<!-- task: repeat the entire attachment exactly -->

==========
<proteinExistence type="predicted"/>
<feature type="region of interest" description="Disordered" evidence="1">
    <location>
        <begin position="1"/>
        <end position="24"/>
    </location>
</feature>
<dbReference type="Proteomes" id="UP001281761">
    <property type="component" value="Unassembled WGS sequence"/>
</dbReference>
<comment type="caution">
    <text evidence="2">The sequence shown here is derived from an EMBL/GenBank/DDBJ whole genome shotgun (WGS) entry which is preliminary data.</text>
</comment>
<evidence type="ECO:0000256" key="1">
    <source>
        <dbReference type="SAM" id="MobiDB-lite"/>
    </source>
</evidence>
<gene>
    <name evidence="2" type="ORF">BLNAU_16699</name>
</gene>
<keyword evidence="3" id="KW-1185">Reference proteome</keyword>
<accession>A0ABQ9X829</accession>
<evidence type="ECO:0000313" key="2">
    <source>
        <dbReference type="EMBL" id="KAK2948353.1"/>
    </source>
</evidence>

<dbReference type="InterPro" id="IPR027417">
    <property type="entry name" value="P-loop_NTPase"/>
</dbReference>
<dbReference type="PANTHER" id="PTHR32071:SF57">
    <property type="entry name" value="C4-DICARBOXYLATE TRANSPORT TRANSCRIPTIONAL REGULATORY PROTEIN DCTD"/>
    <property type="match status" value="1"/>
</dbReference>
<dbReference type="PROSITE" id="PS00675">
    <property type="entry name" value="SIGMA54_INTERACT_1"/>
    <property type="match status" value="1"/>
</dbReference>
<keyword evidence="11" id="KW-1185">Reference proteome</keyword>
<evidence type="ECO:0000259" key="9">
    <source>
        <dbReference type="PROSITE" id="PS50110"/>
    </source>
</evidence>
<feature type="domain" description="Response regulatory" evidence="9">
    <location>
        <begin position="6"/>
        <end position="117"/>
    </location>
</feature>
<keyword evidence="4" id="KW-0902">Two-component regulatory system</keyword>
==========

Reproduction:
<proteinExistence type="predicted"/>
<feature type="region of interest" description="Disordered" evidence="1">
    <location>
        <begin position="1"/>
        <end position="24"/>
    </location>
</feature>
<dbReference type="Proteomes" id="UP001281761">
    <property type="component" value="Unassembled WGS sequence"/>
</dbReference>
<comment type="caution">
    <text evidence="2">The sequence shown here is derived from an EMBL/GenBank/DDBJ whole genome shotgun (WGS) entry which is preliminary data.</text>
</comment>
<evidence type="ECO:0000256" key="1">
    <source>
        <dbReference type="SAM" id="MobiDB-lite"/>
    </source>
</evidence>
<gene>
    <name evidence="2" type="ORF">BLNAU_16699</name>
</gene>
<keyword evidence="3" id="KW-1185">Reference proteome</keyword>
<accession>A0ABQ9X829</accession>
<evidence type="ECO:0000313" key="2">
    <source>
        <dbReference type="EMBL" id="KAK2948353.1"/>
    </source>
</evidence>

<dbReference type="InterPro" id="IPR027417">
    <property type="entry name" value="P-loop_NTPase"/>
</dbReference>
<dbReference type="PANTHER" id="PTHR32071:SF57">
    <property type="entry name" value="C4-DICARBOXYLATE TRANSPORT TRANSCRIPTIONAL REGULATORY PROTEIN DCTD"/>
    <property type="match status" value="1"/>
</dbReference>
<dbReference type="PROSITE" id="PS00675">
    <property type="entry name" value="SIGMA54_INTERACT_1"/>
    <property type="match status" value="1"/>
</dbReference>
<keyword evidence="11" id="KW-1185">Reference proteome</keyword>
<evidence type="ECO:0000259" key="9">
    <source>
        <dbReference type="PROSITE" id="PS50110"/>
    </source>
</evidence>
<feature type="domain" description="Response regulatory" evidence="9">
    <location>
        <begin position="6"/>
        <end position="117"/>
    </location>
</feature>
<keyword evidence="4" id="KW-0902">Two-component regulatory system</keyword>